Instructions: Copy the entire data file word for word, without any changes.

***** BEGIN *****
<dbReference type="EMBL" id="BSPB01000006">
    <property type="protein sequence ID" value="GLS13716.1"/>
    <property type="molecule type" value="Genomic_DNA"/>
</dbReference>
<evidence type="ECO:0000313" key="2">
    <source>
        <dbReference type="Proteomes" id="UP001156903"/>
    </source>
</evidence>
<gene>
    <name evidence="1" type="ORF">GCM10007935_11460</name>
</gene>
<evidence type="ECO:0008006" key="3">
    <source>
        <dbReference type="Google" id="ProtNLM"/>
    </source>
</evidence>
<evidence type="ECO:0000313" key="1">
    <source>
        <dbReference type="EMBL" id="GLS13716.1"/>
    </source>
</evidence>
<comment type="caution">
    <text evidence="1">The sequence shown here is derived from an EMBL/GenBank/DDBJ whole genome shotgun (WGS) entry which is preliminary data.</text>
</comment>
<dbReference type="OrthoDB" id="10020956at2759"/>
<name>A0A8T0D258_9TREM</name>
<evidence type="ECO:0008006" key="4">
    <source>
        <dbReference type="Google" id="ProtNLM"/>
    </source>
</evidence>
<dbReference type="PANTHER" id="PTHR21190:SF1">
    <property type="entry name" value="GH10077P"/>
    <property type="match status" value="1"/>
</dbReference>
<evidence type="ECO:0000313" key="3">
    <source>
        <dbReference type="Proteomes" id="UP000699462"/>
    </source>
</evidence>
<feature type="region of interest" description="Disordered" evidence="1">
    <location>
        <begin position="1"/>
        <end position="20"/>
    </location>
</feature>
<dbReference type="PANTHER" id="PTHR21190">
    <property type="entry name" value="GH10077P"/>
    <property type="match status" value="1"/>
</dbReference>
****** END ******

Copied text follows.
<dbReference type="EMBL" id="BSPB01000006">
    <property type="protein sequence ID" value="GLS13716.1"/>
    <property type="molecule type" value="Genomic_DNA"/>
</dbReference>
<evidence type="ECO:0000313" key="2">
    <source>
        <dbReference type="Proteomes" id="UP001156903"/>
    </source>
</evidence>
<gene>
    <name evidence="1" type="ORF">GCM10007935_11460</name>
</gene>
<evidence type="ECO:0008006" key="3">
    <source>
        <dbReference type="Google" id="ProtNLM"/>
    </source>
</evidence>
<evidence type="ECO:0000313" key="1">
    <source>
        <dbReference type="EMBL" id="GLS13716.1"/>
    </source>
</evidence>
<comment type="caution">
    <text evidence="1">The sequence shown here is derived from an EMBL/GenBank/DDBJ whole genome shotgun (WGS) entry which is preliminary data.</text>
</comment>
<dbReference type="OrthoDB" id="10020956at2759"/>
<name>A0A8T0D258_9TREM</name>
<evidence type="ECO:0008006" key="4">
    <source>
        <dbReference type="Google" id="ProtNLM"/>
    </source>
</evidence>
<dbReference type="PANTHER" id="PTHR21190:SF1">
    <property type="entry name" value="GH10077P"/>
    <property type="match status" value="1"/>
</dbReference>
<evidence type="ECO:0000313" key="3">
    <source>
        <dbReference type="Proteomes" id="UP000699462"/>
    </source>
</evidence>
<feature type="region of interest" description="Disordered" evidence="1">
    <location>
        <begin position="1"/>
        <end position="20"/>
    </location>
</feature>
<dbReference type="PANTHER" id="PTHR21190">
    <property type="entry name" value="GH10077P"/>
    <property type="match status" value="1"/>
</dbReference>